Commonsense, is getting less and less common.

Saturday 3 October 2015

Feckless physicians.

      I am happy to say that I come from another era, when medicine was a noble profession and most doctors gave of themselves in a manner unimaginable to new graduates.  Because of their professionalism, a term grossly misused nowadays, physicians put their patient's first, without any doctrine from a dictatorial government who want to use physicians to provide things they have promised but cannot afford.   Thus a cutback  of nearly 5% without any consultation or  agreement from  the physicians from whom  they are confiscating the funds .  (At the same time they are spending a considerable amount on an in vitro fertility plan that they cannot afford.)     I have been  the victim of various physician/ government negotiations over the years, but today's administridiots have drastically damaged the health care system by turning it into the Heath Care Industry.  Because of that, physician tactics have to change.  Honour, responsibility and fairness being things of the past, the health care industry has to use the tools that every other industry uses.
     All my life I have been opposed to the concept of physician striking regardless of the circumstances.  Most of my colleagues have abided by the concept of 'patient first', often to their own detriment, despite the tensions of dealing with pandering  politicians and their satraps trying to dictate how they should practice medicine.  The time has come to behave like an  industry and use that potent weapon that all industrial workers use.  Strike!   No other civil servants would take such treatment lying down.   I am not yet so callous that I would leave the patients without medical care and I  am well aware of the consequences to physicians.  The medical association is in desperate need of leadership. Initially,  the Medical Association should advice all physicians, to cease writing any medical records, just keeping the sufficient information  on their smart phone or tablets to protect themselves.   After a two week period, only emergencies should be seen.  If after these measures the government is not ready to negotiate other measures would  have to  be brought into play.  (I'd be prepared to consult for an exorbitant fee.)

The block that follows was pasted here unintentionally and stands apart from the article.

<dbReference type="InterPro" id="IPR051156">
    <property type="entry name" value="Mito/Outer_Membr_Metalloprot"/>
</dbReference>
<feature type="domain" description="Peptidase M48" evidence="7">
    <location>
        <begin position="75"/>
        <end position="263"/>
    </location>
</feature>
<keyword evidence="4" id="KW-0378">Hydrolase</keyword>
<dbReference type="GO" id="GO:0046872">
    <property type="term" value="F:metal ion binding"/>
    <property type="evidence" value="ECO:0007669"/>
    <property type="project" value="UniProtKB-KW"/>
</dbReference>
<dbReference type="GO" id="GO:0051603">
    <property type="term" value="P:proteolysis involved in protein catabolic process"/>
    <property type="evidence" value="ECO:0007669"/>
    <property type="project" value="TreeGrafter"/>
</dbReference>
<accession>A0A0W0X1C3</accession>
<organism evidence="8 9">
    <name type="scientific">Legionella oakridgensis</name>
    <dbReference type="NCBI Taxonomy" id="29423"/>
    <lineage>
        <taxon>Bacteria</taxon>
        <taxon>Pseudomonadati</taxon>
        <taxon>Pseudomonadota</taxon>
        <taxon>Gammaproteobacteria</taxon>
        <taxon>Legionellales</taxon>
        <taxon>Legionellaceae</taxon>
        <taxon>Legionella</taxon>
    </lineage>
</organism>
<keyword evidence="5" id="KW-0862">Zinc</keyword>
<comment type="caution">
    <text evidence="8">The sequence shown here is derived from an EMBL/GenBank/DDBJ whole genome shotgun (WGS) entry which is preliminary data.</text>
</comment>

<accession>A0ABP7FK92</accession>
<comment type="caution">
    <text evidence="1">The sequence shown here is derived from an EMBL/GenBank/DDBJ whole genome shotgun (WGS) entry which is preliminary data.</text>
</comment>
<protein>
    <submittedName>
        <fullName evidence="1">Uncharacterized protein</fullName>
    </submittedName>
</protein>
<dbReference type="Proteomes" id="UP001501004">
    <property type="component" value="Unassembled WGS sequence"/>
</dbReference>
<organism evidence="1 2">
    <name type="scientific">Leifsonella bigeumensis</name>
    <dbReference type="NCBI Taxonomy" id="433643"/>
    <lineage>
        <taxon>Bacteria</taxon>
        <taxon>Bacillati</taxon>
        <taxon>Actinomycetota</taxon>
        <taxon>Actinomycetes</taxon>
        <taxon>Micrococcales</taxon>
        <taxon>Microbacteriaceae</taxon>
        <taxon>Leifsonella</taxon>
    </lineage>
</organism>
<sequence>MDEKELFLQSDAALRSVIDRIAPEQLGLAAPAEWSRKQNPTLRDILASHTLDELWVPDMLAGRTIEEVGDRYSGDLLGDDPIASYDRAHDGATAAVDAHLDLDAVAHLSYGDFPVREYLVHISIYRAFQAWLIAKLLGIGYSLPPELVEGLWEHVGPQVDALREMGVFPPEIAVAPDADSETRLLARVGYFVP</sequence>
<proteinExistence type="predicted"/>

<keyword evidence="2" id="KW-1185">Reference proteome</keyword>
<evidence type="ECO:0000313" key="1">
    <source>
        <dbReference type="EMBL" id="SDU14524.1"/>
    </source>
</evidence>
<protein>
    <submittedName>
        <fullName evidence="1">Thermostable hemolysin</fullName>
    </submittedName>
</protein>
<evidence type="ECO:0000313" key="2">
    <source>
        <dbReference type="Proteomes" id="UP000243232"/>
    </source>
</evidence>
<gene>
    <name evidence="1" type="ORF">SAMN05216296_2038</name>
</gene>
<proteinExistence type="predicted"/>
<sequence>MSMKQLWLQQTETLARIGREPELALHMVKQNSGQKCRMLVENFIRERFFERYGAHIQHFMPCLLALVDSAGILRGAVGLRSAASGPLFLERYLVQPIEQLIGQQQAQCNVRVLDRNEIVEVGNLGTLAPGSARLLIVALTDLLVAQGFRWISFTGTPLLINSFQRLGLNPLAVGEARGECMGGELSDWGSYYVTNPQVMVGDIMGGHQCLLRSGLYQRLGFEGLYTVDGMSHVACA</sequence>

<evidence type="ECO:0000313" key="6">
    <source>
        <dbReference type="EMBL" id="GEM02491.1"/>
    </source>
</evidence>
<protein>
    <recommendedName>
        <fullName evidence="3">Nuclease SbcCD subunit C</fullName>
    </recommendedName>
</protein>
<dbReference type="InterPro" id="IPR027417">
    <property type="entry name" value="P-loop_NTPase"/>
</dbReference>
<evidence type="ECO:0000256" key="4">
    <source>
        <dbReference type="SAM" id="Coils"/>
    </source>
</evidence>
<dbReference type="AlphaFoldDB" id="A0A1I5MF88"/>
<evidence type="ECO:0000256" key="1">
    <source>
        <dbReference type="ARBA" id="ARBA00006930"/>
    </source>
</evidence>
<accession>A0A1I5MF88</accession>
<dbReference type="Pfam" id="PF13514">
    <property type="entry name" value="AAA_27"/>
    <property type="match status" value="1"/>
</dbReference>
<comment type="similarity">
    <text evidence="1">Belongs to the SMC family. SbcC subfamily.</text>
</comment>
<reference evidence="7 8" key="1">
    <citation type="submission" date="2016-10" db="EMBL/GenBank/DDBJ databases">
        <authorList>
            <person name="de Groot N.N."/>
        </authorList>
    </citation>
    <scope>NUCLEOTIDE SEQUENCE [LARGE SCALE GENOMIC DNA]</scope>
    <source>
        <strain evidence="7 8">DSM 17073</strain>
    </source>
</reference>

Unless they are prepared to take such  action physicians will  have only two  options.  To take what is doled out to  them and shut up, or to  get out of the practice of medicine in the province of Ontario.
    Unfortunately, it is the citizens of Ontario who will pay the price one way or the other.  The people get the government they deserve and the same dictum applies to health care.
    As I see the system decline, I am  glad to no longer be  a part of it.

 Is this really how you want to see your health care dollar spent?

TORONTO | Ontario will spend $50 million a year to expanding coverage of in vitro fertilization to help about 4,000 would-be parents grow their families.

Health Minister Eric Hoskins says anyone with fertility problems, including non-medical factors such as same-sex couples and single people, will be able to access one round of IVF.

 Don't be afraid, comment!